Archive for the ‘Chief Scott Silverii’ Category
Arriving into Greensboro, NC’s airport I had no idea or expectation for what awaited me at the 2013 WPA. Stepping off the plane I saw a lady holding a piece of paper with what looked like my name written on it. Since I sit in the last rows when traveling (cop thing) I figured it was for me. Who knew?
Meeting Lee Lofland, Rick McMahan (ATF Agent) and Mike Roche (Secret Service Agent) was like a family reunion for folks who’d never met. The cop fraternity bonds us regardless of being strangers (cop thing). These men were the kindest, most humble professionals I’ve ever met. Who knew?
Lee said the writers would be the most curious and information starved crew I’ll ever present to. Sometimes officers in training are bored and cynical (cop thing). I was inundated with questions. With smart, insightful, knowledgeable, hilarious and challenging questions. Who knew?
I was so nervous before my first presentation; Chiefs v. Sheriffs. Not knowing what to expect from the writers, I could just see my information as being boring or irrelevant to their needs or interests. Both sessions included laughs, great comments, cutting edge questions and inquisitive hands raised. Who knew?
Day 2’s presentations; SWAT – From Let’s Roll to Code 4 was even more nerve wracking. I’ve not seen main characters written as SWAT Operators. Most plots set the SWAT team in the hall ready to roll, as a detective whose short sleeve button down shirt stretches across his broad belly while he kicks in the door with a snub nose revolver in hand. The crime writers were totally energized, and promised to never write the sloppy detective kicking in the door scenario ever again. Who knew?
The “real” VIPS, as Lee let slip in front of Rick, Mike and me (kidding) were entertaining, educational and just amazing. Writing and presenting are two very different skill sets. Mastering both; Dr. Dan Krane, Kathy Reichs and Lisa Gardner were informal, approachable and inspiring. Who knew?
The banquet allowed me an opportunity to continue conversations about writing and ideas and penning passions to paper. It was such a great time and then CJ Lyons asked me to sign my book. Sign my book? I froze. It’s CJ Lyons. I have no pen. I have no idea what to write. She was kind enough to say, “You’ve got till desert time to come up with a pen and autograph line.” Who knew?
I took away an understanding of distinction. The speakers were fantastic, and they are talented celebrities. The writers; those who burn with a passion for understanding policing to memorialize them in story and script are the real VIPs. They were aggressive, inquisitive, razor-sharp on details and tenacious for taking away everything available. SWAT class included talk about a certain tattoo. In joking I responded that it was on my a**. In unison, both classes demanded to see it. Who knew!!!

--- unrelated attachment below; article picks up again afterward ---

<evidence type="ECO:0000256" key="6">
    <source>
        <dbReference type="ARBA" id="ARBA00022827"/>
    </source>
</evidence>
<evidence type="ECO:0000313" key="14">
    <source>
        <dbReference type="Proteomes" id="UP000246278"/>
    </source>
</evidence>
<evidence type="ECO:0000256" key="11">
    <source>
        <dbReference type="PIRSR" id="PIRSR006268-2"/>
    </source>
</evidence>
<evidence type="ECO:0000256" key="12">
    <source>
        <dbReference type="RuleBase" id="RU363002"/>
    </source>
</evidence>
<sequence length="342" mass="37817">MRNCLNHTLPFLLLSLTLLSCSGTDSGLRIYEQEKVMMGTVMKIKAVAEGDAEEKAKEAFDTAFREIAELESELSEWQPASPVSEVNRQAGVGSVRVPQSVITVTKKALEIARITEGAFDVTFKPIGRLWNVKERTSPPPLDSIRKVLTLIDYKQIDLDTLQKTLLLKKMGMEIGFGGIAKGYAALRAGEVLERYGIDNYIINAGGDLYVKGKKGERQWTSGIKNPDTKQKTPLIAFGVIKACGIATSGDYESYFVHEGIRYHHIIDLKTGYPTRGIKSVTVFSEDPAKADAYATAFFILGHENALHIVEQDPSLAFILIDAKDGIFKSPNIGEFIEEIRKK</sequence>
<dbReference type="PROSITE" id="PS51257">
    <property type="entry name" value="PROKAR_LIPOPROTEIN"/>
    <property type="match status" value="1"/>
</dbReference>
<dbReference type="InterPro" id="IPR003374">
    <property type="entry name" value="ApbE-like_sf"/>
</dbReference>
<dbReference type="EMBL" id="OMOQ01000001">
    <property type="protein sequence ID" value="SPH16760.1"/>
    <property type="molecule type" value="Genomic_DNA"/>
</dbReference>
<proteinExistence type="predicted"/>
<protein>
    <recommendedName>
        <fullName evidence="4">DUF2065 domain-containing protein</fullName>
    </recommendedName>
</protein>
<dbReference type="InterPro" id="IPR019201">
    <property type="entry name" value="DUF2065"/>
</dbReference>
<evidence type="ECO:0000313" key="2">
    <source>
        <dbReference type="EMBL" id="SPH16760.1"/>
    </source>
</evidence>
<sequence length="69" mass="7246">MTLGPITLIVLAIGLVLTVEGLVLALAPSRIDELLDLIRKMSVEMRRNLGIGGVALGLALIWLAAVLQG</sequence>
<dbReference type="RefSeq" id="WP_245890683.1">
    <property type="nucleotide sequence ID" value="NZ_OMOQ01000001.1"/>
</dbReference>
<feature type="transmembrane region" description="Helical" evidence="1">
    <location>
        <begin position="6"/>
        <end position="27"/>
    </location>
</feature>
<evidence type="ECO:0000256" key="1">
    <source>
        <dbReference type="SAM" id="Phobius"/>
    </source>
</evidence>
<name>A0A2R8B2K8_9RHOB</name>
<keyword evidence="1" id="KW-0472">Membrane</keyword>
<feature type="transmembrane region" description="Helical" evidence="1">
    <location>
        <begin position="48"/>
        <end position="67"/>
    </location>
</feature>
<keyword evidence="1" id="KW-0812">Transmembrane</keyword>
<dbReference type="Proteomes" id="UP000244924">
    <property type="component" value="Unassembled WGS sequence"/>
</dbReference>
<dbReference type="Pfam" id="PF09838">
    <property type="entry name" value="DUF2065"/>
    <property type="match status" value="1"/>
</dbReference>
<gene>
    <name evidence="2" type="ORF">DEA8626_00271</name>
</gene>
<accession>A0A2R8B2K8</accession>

Leaving on Sunday, I felt a tug at my heart as I said good-bye to Lee and Mike, and several writers I met during the weekend. I came there as a long-time SWAT and chief of police offering information and experiences. I left believing that I too, might just be a writer. Who knew?
I offered my e-mail (email@example.com) at WPA and have been joyously overwhelmed by the communications with so many of the VIPS. I’m enjoying and learning so much from everyone I’ve chatted with. A writer was so kind as to use me as her character base, and promised to make me taller, but she refused to negotiate on giving me less gray hair.
Whatever bit of light I may shine from my experiences, are yours for the asking. The PowerPoints are also still yours for the taking. I only ask for a connect on Twitter and a check out on my blog http://scottsilverii.com
A Darker Shade of Blue: From Public Servant to Professional Deviant is still available on Amazon, but will (might) go deep undercover once the Taylor & Francis Group (CRC Press) releases Cop Culture: Why Good Cops Go Bad in January 2014.
Lee Lofland willing, I’ll see you at WPA 2014. I might even show ya’ll that tattoo.
I was recently asked to speak at a book reading for the local library to discuss my latest work on cop culture, “A Darker Shade of Blue; From Public Servant to Professional Deviant.”
Unsure of what was expected, I looked for key sections or excerpts that might appeal to the civilian public. One of the selections discussed why cops fail to fit-in with the general civilian population.
I described the enticement of a fringe lifestyle, and the intoxicating draw of society’s margins. Their blank stares quickened my heartbeat and signaled that this first attempt by our community library to feature local authors was going south quickly.
Retooling the chronology of the presentation, I did as any experienced public speaker and supervisor of public servants would do. I lifted the microphone just under my mouth, lowered my voice and howled, “I’m a Sheepdog!”
Since that too did not go well, I launched into an explanation of the significance for a common cop term, “Don’t be sheep.” I’d like to share the same with you, sans the howling.
The police tradition is steeped in symbolism and imagery helping solidify officer ideology and public comprehension. Cops use the term “Sheepdog” to describe their position and role in society. It goes something like this;